Ursula Schneider, originally from Switzerland, began making Japanese woodcuts in 1988. She was inspired by Ansei Uchima’s prints and drawn to the luminous colors and transparency of the medium. She learned the technique from Bill Paden in New York City. Schneider’s images are derived from her life experiences and observations, merging reality and imagination. Her bird’s-eye views of mountains, sky and rivers are magically layered with transparent forms of color and surface revealed through a stippling effect called goma zuri, or sesame seed printing. She made many trips with guides to remote areas of Iceland and the Arctic Circle in Alaska to draw. While the other campers went hiking, Ursula was on a high ridge drawing, looking and listening. From these drawings she created a series of landscape woodblocks, four of which are included in this exhibition. Tomkins Cove was made in 2012 and depicts Schneider’s ever-changing view of the Hudson River as seen from her studio. Schneider says, “It takes a clear mind to experience the landscape. The landscape reveals itself in unexpected ways. It is like an animal observing you, but you haven’t seen it yet. As you face it you will recognize that sense of place in yourself.”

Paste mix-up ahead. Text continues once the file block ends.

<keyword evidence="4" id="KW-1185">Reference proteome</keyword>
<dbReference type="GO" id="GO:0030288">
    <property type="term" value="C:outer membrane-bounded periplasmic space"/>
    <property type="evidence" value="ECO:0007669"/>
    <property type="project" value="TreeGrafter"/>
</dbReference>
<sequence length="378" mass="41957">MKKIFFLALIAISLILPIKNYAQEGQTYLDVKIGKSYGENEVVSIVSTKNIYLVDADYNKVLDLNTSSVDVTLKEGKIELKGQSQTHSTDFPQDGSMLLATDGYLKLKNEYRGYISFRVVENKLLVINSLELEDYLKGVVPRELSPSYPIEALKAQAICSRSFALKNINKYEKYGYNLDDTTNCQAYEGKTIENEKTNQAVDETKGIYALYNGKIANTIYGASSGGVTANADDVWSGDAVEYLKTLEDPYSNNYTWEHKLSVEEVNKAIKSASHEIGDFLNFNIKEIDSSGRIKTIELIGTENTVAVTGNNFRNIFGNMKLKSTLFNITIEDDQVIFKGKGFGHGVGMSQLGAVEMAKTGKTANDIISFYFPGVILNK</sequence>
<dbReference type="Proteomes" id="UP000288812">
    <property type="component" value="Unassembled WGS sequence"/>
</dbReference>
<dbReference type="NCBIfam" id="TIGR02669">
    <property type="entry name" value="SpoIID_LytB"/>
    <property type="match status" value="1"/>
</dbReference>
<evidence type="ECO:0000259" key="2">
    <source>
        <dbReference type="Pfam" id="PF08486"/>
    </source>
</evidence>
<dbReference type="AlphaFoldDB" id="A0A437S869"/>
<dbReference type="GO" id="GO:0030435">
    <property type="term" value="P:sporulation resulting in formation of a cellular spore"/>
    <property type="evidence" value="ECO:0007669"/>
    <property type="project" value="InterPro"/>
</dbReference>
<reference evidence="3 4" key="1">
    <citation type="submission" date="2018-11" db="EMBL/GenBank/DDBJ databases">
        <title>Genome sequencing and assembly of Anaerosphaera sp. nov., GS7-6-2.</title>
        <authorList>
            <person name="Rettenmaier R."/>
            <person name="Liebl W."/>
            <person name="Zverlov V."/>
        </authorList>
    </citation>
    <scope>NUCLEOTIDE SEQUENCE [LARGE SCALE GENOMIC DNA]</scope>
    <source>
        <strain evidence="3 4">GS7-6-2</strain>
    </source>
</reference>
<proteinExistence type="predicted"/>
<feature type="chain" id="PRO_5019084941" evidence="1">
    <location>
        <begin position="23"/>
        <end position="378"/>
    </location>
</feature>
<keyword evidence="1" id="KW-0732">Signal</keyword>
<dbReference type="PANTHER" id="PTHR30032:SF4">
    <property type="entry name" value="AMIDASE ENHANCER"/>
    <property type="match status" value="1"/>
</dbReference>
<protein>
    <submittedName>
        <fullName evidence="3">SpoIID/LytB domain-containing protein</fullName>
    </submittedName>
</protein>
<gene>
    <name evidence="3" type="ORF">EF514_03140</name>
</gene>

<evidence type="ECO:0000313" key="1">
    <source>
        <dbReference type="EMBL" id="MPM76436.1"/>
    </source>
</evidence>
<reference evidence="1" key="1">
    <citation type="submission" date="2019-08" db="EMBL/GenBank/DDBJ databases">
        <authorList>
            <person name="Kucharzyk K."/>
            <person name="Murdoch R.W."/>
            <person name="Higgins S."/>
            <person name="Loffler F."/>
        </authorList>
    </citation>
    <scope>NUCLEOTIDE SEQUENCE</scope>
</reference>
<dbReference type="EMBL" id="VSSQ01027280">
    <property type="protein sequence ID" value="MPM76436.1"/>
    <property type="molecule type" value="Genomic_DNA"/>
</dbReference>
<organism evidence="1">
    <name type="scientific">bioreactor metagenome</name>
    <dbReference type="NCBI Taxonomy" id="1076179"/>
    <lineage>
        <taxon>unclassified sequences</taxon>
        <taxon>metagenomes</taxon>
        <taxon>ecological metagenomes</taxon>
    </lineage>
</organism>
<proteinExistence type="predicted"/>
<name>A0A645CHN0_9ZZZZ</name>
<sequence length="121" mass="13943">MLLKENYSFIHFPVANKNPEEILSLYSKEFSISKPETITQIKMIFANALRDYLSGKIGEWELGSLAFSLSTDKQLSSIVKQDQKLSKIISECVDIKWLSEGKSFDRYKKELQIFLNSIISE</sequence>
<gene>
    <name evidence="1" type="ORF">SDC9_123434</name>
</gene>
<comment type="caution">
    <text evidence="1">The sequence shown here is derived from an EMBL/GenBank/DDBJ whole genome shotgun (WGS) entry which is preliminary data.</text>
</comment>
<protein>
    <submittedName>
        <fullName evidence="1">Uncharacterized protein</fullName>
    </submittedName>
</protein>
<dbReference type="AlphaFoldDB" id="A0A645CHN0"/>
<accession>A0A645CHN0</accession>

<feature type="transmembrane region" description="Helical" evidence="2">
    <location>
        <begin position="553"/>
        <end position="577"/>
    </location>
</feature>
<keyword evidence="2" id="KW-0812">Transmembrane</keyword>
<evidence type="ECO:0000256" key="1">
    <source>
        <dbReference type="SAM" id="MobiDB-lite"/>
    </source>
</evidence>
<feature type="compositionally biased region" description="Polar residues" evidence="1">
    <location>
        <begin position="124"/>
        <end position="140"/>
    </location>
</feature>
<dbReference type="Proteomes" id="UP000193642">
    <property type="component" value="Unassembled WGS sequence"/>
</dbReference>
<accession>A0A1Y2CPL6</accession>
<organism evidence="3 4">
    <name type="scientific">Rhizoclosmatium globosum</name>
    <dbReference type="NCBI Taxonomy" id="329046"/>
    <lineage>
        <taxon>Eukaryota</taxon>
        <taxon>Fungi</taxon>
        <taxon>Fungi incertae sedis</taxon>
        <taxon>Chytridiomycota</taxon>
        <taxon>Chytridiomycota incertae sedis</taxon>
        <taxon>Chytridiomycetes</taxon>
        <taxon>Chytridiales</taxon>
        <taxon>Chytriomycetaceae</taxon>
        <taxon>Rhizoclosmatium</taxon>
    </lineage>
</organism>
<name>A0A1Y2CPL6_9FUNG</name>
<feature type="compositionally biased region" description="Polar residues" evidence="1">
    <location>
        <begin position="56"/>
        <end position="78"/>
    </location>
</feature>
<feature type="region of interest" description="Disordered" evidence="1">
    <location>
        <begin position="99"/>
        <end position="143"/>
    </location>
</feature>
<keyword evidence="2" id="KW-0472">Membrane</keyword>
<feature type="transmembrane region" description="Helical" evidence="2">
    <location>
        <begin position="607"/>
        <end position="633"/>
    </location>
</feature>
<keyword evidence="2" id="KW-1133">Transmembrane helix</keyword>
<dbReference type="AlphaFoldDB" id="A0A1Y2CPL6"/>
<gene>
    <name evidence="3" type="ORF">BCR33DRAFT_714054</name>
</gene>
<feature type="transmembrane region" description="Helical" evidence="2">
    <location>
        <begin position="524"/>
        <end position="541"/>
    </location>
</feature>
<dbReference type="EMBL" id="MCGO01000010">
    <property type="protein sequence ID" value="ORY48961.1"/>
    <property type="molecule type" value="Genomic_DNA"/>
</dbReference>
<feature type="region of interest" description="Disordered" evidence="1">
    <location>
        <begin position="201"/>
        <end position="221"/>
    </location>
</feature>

Yasu Shibata studied printmaking under Akira Kurosaki at Kyoto Seika University and came to the United States in 1991. He worked as a master printer for Tyler Graphics and is now printing at Pace editions in New York City. Growing up in Japan, Shibata and his classmates learned to make mokuhanga prints in elementary school. He felt ambivalent about using the technique in his own work until he had the opportunity to work in the United States as a master woodcut printer. Shibata says, “During my twenty-three years as a printer here, I kept making my own work, although at first I made mostly drawings because I was unsure about how to integrate ukiyo-e into my practice and as a way of making something different than what I did nine-to-five. But as I worked with more and more artists (including Francesco Clemente, Chuck Close, Helen Frankenthaler, Yoshitomo Nara, James Siena, Frank Stella, Donald Sultan and James Turrell) in styles from abstract to figurative, drawn and painted to photographic, I began to really appreciate what ukiyo-e did for their work. Each project was exciting and beautiful—something I could finally be proud of as a printer, and use to my advantage as an artist.” The seven series of prints in this exhibition are reduction woodcuts printed with many thin layers of pigment resulting in glowing, interconnected geometric forms.